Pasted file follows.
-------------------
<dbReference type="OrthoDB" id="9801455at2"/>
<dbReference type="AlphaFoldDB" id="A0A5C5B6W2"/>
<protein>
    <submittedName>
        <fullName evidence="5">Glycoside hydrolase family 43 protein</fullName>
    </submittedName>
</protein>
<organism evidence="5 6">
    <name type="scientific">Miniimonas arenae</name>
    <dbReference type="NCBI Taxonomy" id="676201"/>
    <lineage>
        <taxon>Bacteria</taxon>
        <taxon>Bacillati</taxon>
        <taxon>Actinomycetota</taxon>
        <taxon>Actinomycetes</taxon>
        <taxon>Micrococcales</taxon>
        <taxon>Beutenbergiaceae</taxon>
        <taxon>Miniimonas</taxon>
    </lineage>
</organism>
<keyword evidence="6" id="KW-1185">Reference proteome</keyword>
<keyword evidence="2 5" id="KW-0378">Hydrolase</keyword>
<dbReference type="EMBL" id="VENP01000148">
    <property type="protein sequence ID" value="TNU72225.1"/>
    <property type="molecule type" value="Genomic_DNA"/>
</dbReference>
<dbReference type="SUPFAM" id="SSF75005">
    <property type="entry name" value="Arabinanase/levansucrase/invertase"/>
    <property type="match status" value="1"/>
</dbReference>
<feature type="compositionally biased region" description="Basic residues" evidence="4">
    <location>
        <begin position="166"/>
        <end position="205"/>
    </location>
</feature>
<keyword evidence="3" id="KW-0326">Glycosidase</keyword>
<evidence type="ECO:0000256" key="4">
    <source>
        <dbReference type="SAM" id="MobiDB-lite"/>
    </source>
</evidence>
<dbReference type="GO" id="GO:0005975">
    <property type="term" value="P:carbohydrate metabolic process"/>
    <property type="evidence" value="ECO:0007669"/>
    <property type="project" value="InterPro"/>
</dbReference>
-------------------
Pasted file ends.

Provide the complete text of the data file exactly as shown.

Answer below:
<dbReference type="OrthoDB" id="9801455at2"/>
<dbReference type="AlphaFoldDB" id="A0A5C5B6W2"/>
<protein>
    <submittedName>
        <fullName evidence="5">Glycoside hydrolase family 43 protein</fullName>
    </submittedName>
</protein>
<organism evidence="5 6">
    <name type="scientific">Miniimonas arenae</name>
    <dbReference type="NCBI Taxonomy" id="676201"/>
    <lineage>
        <taxon>Bacteria</taxon>
        <taxon>Bacillati</taxon>
        <taxon>Actinomycetota</taxon>
        <taxon>Actinomycetes</taxon>
        <taxon>Micrococcales</taxon>
        <taxon>Beutenbergiaceae</taxon>
        <taxon>Miniimonas</taxon>
    </lineage>
</organism>
<keyword evidence="6" id="KW-1185">Reference proteome</keyword>
<keyword evidence="2 5" id="KW-0378">Hydrolase</keyword>
<dbReference type="EMBL" id="VENP01000148">
    <property type="protein sequence ID" value="TNU72225.1"/>
    <property type="molecule type" value="Genomic_DNA"/>
</dbReference>
<dbReference type="SUPFAM" id="SSF75005">
    <property type="entry name" value="Arabinanase/levansucrase/invertase"/>
    <property type="match status" value="1"/>
</dbReference>
<feature type="compositionally biased region" description="Basic residues" evidence="4">
    <location>
        <begin position="166"/>
        <end position="205"/>
    </location>
</feature>
<keyword evidence="3" id="KW-0326">Glycosidase</keyword>
<evidence type="ECO:0000256" key="4">
    <source>
        <dbReference type="SAM" id="MobiDB-lite"/>
    </source>
</evidence>
<dbReference type="GO" id="GO:0005975">
    <property type="term" value="P:carbohydrate metabolic process"/>
    <property type="evidence" value="ECO:0007669"/>
    <property type="project" value="InterPro"/>
</dbReference>